What we don't know about the Jameis Winston investigation

Mike Ehrmann

We'd like to know Florida State's star quarterback had nothing to do with any alleged crime. We'd like to know anyone who might've committed that alleged crime will be caught. We don't know much of anything right now.

You've got a 1,000-piece jigsaw puzzle. You have most of the edge pieces put together, but that's it. Also, you have no idea what the finished puzzle looks like, and a good 800 pieces of the puzzle are missing. You're not sure if they even exist.

The Jameis Winston situation is not just going to go away. Florida State partisans would love it to go away, as would most college football fans. We're talking about the nation's best quarterback on one of the nation's two best teams, after all, and one who had captivated the sport with both his play on the field and his geniality off it. You want guys like that to succeed. They make college football look good.

And then the reports came out about Winston being investigated last year for an alleged sexual assault, and... what? What is there to say? Seriously, what can you say? At the end of the day, all we've got is the police report (via Tomahawk Nation), what the school and Winston's attorney have confirmed about the situation, and what Florida State's actions before and after the news suggest. That doesn't add up to much concrete knowledge.

The biggest issue here isn't whether Florida State's team is going to be distracted.

Oh, and we've got loads and loads of questions.

First things first: sexual assault is a very serious crime. That gets lost in a lot of the discussions about this situation, and to an extent, we get it. In a specialized media, you talk about what you know and what the audience expects. But at the same time, the biggest issue here isn't whether Florida State's team is going to be distracted (spoiler: they're just going to put their heads down and focus on football), it's whether someone was sexually assaulted. And we don't know if someone was, and if so by whom.

We do know that there was an allegation of sexual assault in 2012. We know that the alleged victim had been drinking, the alleged incident happened around 1:30 or 2:00 a.m. December 7th, and police were notified (not through 911) at 4:43 in the morning. We don't know whether that involved the police going to the apartment in which the alleged incident occurred or if the alleged victim went to them.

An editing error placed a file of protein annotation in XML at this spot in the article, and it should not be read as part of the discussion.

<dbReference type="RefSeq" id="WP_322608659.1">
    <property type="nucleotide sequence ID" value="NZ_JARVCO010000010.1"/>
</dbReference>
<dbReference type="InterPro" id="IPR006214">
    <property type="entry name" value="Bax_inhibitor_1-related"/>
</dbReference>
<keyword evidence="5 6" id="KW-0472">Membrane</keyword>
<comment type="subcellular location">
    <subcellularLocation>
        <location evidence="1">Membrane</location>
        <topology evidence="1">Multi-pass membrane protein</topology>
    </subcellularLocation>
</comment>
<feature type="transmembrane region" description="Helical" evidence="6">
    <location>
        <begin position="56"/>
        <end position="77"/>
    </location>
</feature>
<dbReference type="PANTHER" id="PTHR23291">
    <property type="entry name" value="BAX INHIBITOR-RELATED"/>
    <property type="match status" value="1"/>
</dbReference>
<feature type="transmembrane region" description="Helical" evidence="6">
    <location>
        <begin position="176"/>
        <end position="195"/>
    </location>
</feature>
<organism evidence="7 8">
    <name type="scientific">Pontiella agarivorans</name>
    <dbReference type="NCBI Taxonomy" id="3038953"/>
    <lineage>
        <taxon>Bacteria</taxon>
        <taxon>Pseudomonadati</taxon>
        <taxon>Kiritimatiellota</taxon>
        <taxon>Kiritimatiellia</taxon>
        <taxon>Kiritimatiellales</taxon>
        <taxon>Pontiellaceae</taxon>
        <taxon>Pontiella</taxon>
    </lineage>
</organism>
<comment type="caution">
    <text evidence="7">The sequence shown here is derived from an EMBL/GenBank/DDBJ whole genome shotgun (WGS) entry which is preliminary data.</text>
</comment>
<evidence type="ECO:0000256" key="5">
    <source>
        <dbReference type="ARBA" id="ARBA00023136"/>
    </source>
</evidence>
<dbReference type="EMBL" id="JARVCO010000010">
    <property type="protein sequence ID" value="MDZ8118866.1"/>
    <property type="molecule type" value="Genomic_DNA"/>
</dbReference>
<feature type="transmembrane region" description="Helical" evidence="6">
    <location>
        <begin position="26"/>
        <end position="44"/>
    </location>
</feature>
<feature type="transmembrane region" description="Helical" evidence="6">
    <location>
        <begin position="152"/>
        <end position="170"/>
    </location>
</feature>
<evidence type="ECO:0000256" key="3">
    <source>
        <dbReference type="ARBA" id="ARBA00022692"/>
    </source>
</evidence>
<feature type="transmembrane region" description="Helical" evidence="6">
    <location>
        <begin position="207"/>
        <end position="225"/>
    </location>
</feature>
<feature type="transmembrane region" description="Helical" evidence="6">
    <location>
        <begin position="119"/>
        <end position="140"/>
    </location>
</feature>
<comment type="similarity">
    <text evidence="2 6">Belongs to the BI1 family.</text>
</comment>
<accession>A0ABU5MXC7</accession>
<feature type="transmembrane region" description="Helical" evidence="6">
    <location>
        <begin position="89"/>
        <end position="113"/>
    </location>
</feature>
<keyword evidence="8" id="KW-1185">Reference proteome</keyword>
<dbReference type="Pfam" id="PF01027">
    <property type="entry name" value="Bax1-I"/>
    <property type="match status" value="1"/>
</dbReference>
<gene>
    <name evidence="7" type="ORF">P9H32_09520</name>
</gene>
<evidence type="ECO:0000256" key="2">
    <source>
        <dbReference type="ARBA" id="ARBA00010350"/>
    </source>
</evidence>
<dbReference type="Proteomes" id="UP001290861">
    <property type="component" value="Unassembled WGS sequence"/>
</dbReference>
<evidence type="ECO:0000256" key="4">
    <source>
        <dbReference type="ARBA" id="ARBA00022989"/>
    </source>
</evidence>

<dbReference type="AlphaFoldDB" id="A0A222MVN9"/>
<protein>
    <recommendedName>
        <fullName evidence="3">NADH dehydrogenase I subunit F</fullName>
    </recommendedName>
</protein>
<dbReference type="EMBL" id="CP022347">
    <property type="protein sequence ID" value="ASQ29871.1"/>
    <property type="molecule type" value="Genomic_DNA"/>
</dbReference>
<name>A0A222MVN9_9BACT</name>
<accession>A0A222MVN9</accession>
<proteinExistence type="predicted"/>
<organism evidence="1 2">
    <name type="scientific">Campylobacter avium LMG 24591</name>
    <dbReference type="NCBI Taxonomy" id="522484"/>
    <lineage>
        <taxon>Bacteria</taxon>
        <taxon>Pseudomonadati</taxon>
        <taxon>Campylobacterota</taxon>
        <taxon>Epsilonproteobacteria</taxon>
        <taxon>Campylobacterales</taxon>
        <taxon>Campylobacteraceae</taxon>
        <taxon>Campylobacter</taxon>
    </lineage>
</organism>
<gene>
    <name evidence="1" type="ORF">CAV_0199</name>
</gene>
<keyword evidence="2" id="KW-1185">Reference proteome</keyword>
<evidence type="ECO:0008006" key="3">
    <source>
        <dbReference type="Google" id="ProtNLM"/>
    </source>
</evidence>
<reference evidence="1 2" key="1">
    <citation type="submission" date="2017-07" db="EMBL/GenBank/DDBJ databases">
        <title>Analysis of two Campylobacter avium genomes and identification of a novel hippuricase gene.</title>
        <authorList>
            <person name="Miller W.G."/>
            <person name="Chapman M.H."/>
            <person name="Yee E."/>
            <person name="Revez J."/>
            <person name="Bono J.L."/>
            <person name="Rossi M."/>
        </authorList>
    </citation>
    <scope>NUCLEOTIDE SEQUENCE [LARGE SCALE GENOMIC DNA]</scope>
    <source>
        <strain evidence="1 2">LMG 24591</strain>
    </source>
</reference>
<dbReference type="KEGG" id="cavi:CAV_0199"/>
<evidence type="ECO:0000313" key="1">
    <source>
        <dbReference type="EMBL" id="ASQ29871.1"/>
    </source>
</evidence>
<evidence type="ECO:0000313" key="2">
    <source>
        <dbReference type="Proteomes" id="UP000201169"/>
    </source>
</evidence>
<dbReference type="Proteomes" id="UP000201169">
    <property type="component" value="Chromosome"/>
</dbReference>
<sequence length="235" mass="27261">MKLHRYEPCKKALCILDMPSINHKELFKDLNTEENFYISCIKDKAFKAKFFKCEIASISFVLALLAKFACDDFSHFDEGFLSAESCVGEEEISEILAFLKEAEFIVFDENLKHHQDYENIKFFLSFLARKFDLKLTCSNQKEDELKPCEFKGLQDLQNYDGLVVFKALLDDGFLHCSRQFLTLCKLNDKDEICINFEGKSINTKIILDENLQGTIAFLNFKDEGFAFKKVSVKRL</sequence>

We do know the police report is heavily redacted, owing to privacy laws surrounding complaints of sexual assault. So we don't know if the alleged victim knew who the alleged assailant was. We don't know anything about how the alleged incident went down. We don't know if the alleged victim knew the alleged assailant or knew Jameis Winston. We don't know whose apartment it was in which the alleged incident took place. We don't know whether Jameis Winston was there or not.

This isn't a demand to know; it's just to point out how many extremely pertinent details are missing from the public awareness of this alleged incident. There's a lot of white space between the slightly obscured lines at the bottom of the Person 2 info box and the top of the reporting officer box on the second page, in addition to the blacked-out lines on the first page. Presumably there are a lot of answers — if not the biggest one — concealed beneath those white and black spaces.

We do know Winston was investigated back in December but wasn't questioned at the time or charged with a crime. We don't know why not. We also know that the case is open, but we don't know why.

We do know Winston's attorney says he provided two witnesses' affidavits to police and that they're in the process of being interviewed. We do know Winston's attorney, Tim Jansen, is confident his client will receive a favorable decision. We also know attorneys virtually always say that, even when their clients' guilt is within even a shred of doubt. That's not to say Jansen's wrong. We don't know either way.

We don't know how the investigation has progressed with Winston. ESPN sources say he is "exercis[ing] his right not to speak to Tallahassee police" (which is to say, not talking), and while Jansen said the police hadn't spoken to Winston, we don't know whether that's by their choice. We also don't know where the description of the alleged assailant as 5'9 to 5'11 and 240 pounds came from. We don't know if that incongruity to Winston's size and build at the time is evidence that Winston was not involved in any alleged incident.

We do know that the vast majority of sexual assaults do not result in conviction, and most do not result in charges even being filed. It is a crime, but one that rarely leaves definitive evidence — and often the prosecution process dehumanizes the alleged victim as much if not more than the incident itself. So many times the victim of a sexual assault will choose not to cooperate or press charges.

We don't know if any of that information is applicable to this specific situation, however. If it's not, then Jameis Winston's life will have been made worse by someone else's alleged crime. We don't know.

That's the 1,000-piece puzzle. Now tell us whether Jameis Winston is at the center of it. You can't.

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